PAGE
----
Sex therapy is a type of psychotherapy that addresses mental health issues and/ or emotional concerns affecting a person’s sexual function, drive, and/or desire for intimacy.
These issues are typically explored with the help of a licensed sex therapist. Some people seek help individually, while others may pursue sex therapy with a romantic partner.
This specialized form of therapy developed in order to help people address concerns related to sexual intimacy. According to Derek Polonsky, a psychiatrist associated with Harvard Medical School, between 35 and 50 percent of people will experience a long-term sexual issue at some point. Thus, while it may not always be easy to bring up the topic of sexual concerns, they are certainly not uncommon.
Individuals can pursue this type of therapy on their own, whether they are single or in a relationship, or with a partner. While many individuals may find it difficult to talk about sex—especially with a professional they do not know well, while their partner is present—sex therapy can often help couples or individuals gain more confidence, restore or improve sexual health, communicate more effectively, and work on achieving a more fulfilling sex life.
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A sex therapist is a professional psychologist, therapist, social worker, or physician who offers comprehensive counseling services for people dealing with some type of sexual issue.
Certified sex therapists will hold an advanced degree in counseling, therapy, psychology, or related field; achieve a number of hours of sex therapy training and clinical experience; and be credentialed by the American Association of Sexuality Educators, Counselors and Therapists (AASECT). An AASECT certification must be renewed every three years.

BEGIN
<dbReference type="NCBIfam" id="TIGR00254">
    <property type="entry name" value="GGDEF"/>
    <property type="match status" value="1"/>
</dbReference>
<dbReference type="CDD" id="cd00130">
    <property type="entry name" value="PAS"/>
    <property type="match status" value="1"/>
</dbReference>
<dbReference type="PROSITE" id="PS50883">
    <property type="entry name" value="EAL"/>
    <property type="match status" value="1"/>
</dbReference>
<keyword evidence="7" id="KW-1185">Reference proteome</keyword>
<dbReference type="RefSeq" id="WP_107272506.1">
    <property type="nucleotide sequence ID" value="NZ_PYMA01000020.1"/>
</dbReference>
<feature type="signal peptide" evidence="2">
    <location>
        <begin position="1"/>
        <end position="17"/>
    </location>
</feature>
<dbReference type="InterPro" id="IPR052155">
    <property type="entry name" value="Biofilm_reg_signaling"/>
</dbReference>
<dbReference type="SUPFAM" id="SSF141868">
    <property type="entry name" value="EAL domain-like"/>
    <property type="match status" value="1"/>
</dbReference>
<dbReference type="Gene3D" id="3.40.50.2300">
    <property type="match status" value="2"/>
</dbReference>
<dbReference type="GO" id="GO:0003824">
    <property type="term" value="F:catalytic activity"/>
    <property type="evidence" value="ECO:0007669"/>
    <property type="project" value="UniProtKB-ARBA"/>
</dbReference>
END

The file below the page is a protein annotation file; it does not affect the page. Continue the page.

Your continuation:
Choosing the right therapist will depend on the specific situation of the person/people seeking treatment as well as the therapist's area of expertise. Because certification or licensure for sex therapists has yet to be standardized, it is generally a good idea to ask potential therapists about their professional training in human sexuality and the specific issues they are able to address.
A person who chooses to enter sex therapy individually may be more comfortable discussing sexual issues with a therapist of the same gender. However, all sex therapists are trained to address the emotional, physical, and biological issues that can influence sexual activity in men and women. Many sex therapists also help non-binary, transgender, and intersex people address sexual concerns, but some individuals may find it more helpful to work with a therapist who has experience working with people who are not cisgender. A sex therapist should never attempt to change or deny a person’s gender, identity, or sexual orientation, and doing so would be considered a sign of unethical treatment. Further, the issues that bring non-binary, trans, or intersex people to sex therapy may not be in any way related to their identity, and an ethical therapist will not assume this to be the case.
In session, a sex therapist will work to help a person or couple seeking help achieve an improved mental and emotional state in order for them to enjoy a more satisfying sexual experience and/or relationships. Sessions are strictly instructive and verbal, and all exercises and that involve physical contact are performed outside of the session. Sex therapy does not involve having sex with the therapist or being forced to have sexual contact with anyone else. Therapists may, as part of the process, encourage those in treatment to consider participating in certain intimate activities or exercises with their partner, but a person is never made to do so as part of therapy. Sex therapy is largely a mental and emotional reflection of one’s own internal conflicts, concerns, and/or questions about sex.